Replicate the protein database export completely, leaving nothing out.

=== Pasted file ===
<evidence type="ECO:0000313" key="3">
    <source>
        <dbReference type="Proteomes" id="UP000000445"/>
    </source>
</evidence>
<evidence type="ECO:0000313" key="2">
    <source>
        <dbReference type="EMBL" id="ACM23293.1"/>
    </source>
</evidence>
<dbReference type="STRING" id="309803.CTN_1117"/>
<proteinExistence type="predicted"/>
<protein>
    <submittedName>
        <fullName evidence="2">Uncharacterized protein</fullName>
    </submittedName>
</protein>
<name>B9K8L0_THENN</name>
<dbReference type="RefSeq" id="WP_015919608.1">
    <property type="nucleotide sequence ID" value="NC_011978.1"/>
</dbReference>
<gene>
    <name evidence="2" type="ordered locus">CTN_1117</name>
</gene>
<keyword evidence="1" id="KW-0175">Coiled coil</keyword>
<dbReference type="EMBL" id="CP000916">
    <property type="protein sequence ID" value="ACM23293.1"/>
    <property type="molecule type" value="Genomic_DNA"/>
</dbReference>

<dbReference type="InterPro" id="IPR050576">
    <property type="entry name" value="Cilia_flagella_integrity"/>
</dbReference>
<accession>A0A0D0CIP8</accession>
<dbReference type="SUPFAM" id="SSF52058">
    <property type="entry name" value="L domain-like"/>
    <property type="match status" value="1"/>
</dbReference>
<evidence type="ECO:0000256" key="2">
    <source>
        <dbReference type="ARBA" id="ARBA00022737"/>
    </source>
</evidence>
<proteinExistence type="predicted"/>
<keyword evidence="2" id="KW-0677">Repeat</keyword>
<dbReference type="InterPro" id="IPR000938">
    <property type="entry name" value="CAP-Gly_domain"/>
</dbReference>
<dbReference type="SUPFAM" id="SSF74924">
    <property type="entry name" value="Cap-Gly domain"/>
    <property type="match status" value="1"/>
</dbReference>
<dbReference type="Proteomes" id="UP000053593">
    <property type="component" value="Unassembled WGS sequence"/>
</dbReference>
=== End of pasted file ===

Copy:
<evidence type="ECO:0000313" key="3">
    <source>
        <dbReference type="Proteomes" id="UP000000445"/>
    </source>
</evidence>
<evidence type="ECO:0000313" key="2">
    <source>
        <dbReference type="EMBL" id="ACM23293.1"/>
    </source>
</evidence>
<dbReference type="STRING" id="309803.CTN_1117"/>
<proteinExistence type="predicted"/>
<protein>
    <submittedName>
        <fullName evidence="2">Uncharacterized protein</fullName>
    </submittedName>
</protein>
<name>B9K8L0_THENN</name>
<dbReference type="RefSeq" id="WP_015919608.1">
    <property type="nucleotide sequence ID" value="NC_011978.1"/>
</dbReference>
<gene>
    <name evidence="2" type="ordered locus">CTN_1117</name>
</gene>
<keyword evidence="1" id="KW-0175">Coiled coil</keyword>
<dbReference type="EMBL" id="CP000916">
    <property type="protein sequence ID" value="ACM23293.1"/>
    <property type="molecule type" value="Genomic_DNA"/>
</dbReference>

<dbReference type="InterPro" id="IPR050576">
    <property type="entry name" value="Cilia_flagella_integrity"/>
</dbReference>
<accession>A0A0D0CIP8</accession>
<dbReference type="SUPFAM" id="SSF52058">
    <property type="entry name" value="L domain-like"/>
    <property type="match status" value="1"/>
</dbReference>
<evidence type="ECO:0000256" key="2">
    <source>
        <dbReference type="ARBA" id="ARBA00022737"/>
    </source>
</evidence>
<proteinExistence type="predicted"/>
<keyword evidence="2" id="KW-0677">Repeat</keyword>
<dbReference type="InterPro" id="IPR000938">
    <property type="entry name" value="CAP-Gly_domain"/>
</dbReference>
<dbReference type="SUPFAM" id="SSF74924">
    <property type="entry name" value="Cap-Gly domain"/>
    <property type="match status" value="1"/>
</dbReference>
<dbReference type="Proteomes" id="UP000053593">
    <property type="component" value="Unassembled WGS sequence"/>
</dbReference>